A co-worker stood in my doorway once to let me know they thought I was a good thinker. Okay. Thank you. I think. That was not a compliment I have heard before or since. That was noticeably different than the time they stood in my doorway to let me know they felt like I was judging them every time they turned around. That also was news to me. If I had been able to get a word in edgewise, I could have learned what I could have been doing differently, but there was no chance of that happening. So I took it upon myself to guess and showed up to work the next day with my new t-shirt. It read “I’m thinking about judging you” with arrows pointing in all directions to ensure I was covering all bases. No, I didn’t do that. That was too tight of a turn-around to make a t-shirt. The workplace can be just chock full of surprises.

While I am the kind who does enjoy thinking, thinking creatively has been eye opening for me. Mostly because what I envision and the final product do not resemble each other. I think this goes back a ways. When I was in seventh grade (yes, we’re back here again), there was an assignment where we were to turn in sketched portraits of two different people for a significant grade. While sketching, I experienced moments like Ralphie in “A Christmas Story” where I just knew I was hitting a home run with this assignment. It was just great. Imagine my surprise when my teacher pulled me aside to confirm I understood this was to be portraits of two different people. Stunned, I began to explain the obvious differences. Stunned, she explained perhaps I should not have chosen people who were related to each other. Noted. We’ve come a long way since then.

As learned, spending even a little bit of time thinking about the project you want to engage with helps you know where you are headed. The trick is learning where the fine line is for you personally that keeps you from overthinking everything or the project becoming an absolute free-for-all. I am not one who sketches an outline of where I want things to land before getting started (see above). I do go into a session with an idea of what I want that piece to be. Sometimes it is based on a color scheme, sometimes it centers around a topical theme, sometimes it is an expression of thoughts and feelings. Always, there is a starting place, and it can be as simple as deciding this is where I am going to start, and then I will go from there. For me, I always allow room for developing.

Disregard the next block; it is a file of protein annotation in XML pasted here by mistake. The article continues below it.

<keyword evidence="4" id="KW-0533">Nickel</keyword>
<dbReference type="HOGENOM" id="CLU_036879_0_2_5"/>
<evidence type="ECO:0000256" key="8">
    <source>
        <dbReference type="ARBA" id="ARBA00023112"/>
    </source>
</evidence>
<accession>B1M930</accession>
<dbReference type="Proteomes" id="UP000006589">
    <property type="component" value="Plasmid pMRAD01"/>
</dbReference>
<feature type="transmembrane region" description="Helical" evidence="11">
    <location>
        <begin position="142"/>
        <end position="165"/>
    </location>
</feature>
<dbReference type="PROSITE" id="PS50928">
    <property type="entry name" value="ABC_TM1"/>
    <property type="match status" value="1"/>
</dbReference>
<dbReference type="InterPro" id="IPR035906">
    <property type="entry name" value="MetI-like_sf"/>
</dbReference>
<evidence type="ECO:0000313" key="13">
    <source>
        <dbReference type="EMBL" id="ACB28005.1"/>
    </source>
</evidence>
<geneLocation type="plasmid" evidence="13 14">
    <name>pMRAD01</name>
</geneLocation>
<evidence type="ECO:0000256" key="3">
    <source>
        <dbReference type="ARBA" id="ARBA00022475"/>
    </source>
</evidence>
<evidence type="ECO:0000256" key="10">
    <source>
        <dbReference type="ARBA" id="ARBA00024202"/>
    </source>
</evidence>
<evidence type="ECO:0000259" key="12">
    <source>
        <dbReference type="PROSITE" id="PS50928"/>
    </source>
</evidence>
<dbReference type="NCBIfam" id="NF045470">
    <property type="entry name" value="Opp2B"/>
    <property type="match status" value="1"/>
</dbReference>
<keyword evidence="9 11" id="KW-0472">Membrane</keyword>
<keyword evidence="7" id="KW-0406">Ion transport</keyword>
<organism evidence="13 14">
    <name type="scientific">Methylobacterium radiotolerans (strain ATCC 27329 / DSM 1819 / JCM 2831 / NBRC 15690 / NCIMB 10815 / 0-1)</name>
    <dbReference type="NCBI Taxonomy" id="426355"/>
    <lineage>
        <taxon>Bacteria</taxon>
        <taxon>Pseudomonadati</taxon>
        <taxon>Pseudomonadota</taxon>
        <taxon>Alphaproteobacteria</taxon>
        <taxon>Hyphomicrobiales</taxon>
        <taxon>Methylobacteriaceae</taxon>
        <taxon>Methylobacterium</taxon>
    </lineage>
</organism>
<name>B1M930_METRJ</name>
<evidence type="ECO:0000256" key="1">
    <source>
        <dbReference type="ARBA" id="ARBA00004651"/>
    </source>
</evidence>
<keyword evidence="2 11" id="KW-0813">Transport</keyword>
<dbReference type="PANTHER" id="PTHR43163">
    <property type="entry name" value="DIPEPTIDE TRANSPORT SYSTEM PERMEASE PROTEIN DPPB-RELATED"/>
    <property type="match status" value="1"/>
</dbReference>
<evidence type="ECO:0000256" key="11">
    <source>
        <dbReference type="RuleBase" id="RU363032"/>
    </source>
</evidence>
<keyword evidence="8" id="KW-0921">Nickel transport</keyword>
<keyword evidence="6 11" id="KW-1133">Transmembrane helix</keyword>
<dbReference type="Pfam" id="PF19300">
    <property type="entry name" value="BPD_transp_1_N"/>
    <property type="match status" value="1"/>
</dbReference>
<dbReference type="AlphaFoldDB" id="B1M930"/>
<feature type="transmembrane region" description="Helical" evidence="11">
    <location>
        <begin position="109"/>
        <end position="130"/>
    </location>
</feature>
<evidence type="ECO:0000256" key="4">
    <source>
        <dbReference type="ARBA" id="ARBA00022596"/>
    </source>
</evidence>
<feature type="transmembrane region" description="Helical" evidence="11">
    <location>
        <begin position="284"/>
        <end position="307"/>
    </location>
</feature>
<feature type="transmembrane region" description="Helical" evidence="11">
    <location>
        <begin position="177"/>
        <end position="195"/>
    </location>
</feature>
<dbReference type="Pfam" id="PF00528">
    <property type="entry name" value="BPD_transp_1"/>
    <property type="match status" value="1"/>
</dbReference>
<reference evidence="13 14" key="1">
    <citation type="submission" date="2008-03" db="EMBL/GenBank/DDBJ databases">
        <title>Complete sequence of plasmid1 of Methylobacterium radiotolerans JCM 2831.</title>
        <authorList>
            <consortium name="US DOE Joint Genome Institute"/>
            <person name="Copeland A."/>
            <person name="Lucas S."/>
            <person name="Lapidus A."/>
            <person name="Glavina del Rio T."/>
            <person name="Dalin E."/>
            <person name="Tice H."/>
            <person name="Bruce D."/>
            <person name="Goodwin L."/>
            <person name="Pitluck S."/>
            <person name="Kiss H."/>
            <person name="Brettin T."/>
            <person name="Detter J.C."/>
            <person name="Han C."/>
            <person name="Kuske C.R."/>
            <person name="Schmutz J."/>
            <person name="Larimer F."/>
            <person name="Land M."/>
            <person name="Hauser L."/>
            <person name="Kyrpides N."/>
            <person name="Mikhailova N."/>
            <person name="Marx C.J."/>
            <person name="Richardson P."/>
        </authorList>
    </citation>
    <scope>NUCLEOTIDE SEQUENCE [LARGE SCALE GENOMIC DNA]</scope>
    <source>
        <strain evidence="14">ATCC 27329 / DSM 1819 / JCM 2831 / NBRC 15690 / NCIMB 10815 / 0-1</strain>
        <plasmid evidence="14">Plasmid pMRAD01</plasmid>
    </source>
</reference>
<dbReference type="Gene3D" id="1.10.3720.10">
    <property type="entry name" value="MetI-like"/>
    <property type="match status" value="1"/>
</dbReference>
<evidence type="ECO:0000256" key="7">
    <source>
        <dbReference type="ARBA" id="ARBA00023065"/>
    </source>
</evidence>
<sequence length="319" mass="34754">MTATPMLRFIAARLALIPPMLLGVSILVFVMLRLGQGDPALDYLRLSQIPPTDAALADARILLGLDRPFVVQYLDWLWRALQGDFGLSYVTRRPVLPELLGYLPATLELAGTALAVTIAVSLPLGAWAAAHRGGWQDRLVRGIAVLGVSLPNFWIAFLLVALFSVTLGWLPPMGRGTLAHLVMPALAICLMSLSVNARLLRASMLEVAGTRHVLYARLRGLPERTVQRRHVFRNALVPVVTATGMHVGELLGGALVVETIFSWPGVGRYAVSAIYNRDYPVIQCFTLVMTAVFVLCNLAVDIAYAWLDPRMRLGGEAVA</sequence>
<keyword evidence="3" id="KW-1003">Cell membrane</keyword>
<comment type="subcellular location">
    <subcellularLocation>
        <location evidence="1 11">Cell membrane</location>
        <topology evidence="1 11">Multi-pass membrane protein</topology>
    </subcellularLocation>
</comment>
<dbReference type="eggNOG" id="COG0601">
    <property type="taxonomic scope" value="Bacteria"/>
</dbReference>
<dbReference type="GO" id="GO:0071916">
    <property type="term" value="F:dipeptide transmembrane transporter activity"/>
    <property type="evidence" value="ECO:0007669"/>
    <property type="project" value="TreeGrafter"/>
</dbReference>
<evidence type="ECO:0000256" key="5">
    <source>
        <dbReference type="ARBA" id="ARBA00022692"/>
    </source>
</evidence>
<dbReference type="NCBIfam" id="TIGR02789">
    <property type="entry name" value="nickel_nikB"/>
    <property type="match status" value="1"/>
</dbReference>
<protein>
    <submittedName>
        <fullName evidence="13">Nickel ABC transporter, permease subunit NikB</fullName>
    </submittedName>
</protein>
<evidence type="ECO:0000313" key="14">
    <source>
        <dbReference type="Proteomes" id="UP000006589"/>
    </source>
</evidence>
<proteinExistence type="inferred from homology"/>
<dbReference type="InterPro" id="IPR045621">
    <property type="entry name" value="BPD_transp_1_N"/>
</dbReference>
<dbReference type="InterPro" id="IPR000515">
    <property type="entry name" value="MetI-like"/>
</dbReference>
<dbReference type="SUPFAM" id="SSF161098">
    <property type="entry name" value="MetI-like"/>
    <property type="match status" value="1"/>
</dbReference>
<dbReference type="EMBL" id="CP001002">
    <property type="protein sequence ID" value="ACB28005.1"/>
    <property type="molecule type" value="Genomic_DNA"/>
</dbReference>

Being an avid note taker, I keep a notepad with me so I can jot down the ideas as they come to mind, even if they don’t turn out to be ones I want to use. Sometimes it’s just ensuring that the thought process continues to run even if a trickle in the background. If we’ve heard it once, we’ve heard it a thousand times that it is not uncommon for the trickle to stop, and this is referred to as a “block.” Sometimes we hear how it can be overcome, and the trickle resume. I am here to tell you that the in-between time can feel like a drought, and the drought wants you to become friends with doubt. Don’t do it. Doubt is not your friend.

There are a few simple steps to get that trickle flowing again. One: remember that you not alone. Others have experienced this. Two: find what works for you to removing that block. It may be different than the last time. Go with it. Three: no matter what, don’t give up.

One of the most helpful tools for me has been engaging with a book that I have learned to also keep with me. This book is a resource that I have found helps jump start the creative juices and stretches muscles that I am underusing, often broadening my imagination horizons. Ironically, I have found this to impact other areas of work I engage with as well, not just painting. As a result, I have a new t-shirt that reads “I’m thinking about how to help you. Just give me a minute.”

Taking a thoughtful approach can become your new creative best friend. The level of thought put in can be as little or big of a deal as you want or need it to be. You’ll find how you think best when it comes time to consider what you are working on and even how you want to go about it. The “ah-ha” moment may or may not be part of it. When it is, it’s pretty fun, but not an indicator of anything if it’s missing at the front end. This is part of why I leave room for developing as I go.

Maybe we make one more t-shirt that reads, “Just keep thinking.”